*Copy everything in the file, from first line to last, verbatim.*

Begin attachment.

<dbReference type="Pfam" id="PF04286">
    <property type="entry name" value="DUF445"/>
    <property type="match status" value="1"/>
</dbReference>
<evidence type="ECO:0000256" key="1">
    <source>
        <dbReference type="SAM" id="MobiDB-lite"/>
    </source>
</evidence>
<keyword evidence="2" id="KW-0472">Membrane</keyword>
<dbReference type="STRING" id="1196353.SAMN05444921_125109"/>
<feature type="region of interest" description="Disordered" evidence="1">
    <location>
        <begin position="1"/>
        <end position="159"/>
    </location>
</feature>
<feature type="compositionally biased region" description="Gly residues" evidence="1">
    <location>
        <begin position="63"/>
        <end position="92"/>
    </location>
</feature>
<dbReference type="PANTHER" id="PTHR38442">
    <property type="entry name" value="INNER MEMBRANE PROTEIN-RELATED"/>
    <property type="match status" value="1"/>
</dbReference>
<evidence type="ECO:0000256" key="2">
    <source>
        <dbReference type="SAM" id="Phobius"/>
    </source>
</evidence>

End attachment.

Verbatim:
<dbReference type="Pfam" id="PF04286">
    <property type="entry name" value="DUF445"/>
    <property type="match status" value="1"/>
</dbReference>
<evidence type="ECO:0000256" key="1">
    <source>
        <dbReference type="SAM" id="MobiDB-lite"/>
    </source>
</evidence>
<keyword evidence="2" id="KW-0472">Membrane</keyword>
<dbReference type="STRING" id="1196353.SAMN05444921_125109"/>
<feature type="region of interest" description="Disordered" evidence="1">
    <location>
        <begin position="1"/>
        <end position="159"/>
    </location>
</feature>
<feature type="compositionally biased region" description="Gly residues" evidence="1">
    <location>
        <begin position="63"/>
        <end position="92"/>
    </location>
</feature>
<dbReference type="PANTHER" id="PTHR38442">
    <property type="entry name" value="INNER MEMBRANE PROTEIN-RELATED"/>
    <property type="match status" value="1"/>
</dbReference>
<evidence type="ECO:0000256" key="2">
    <source>
        <dbReference type="SAM" id="Phobius"/>
    </source>
</evidence>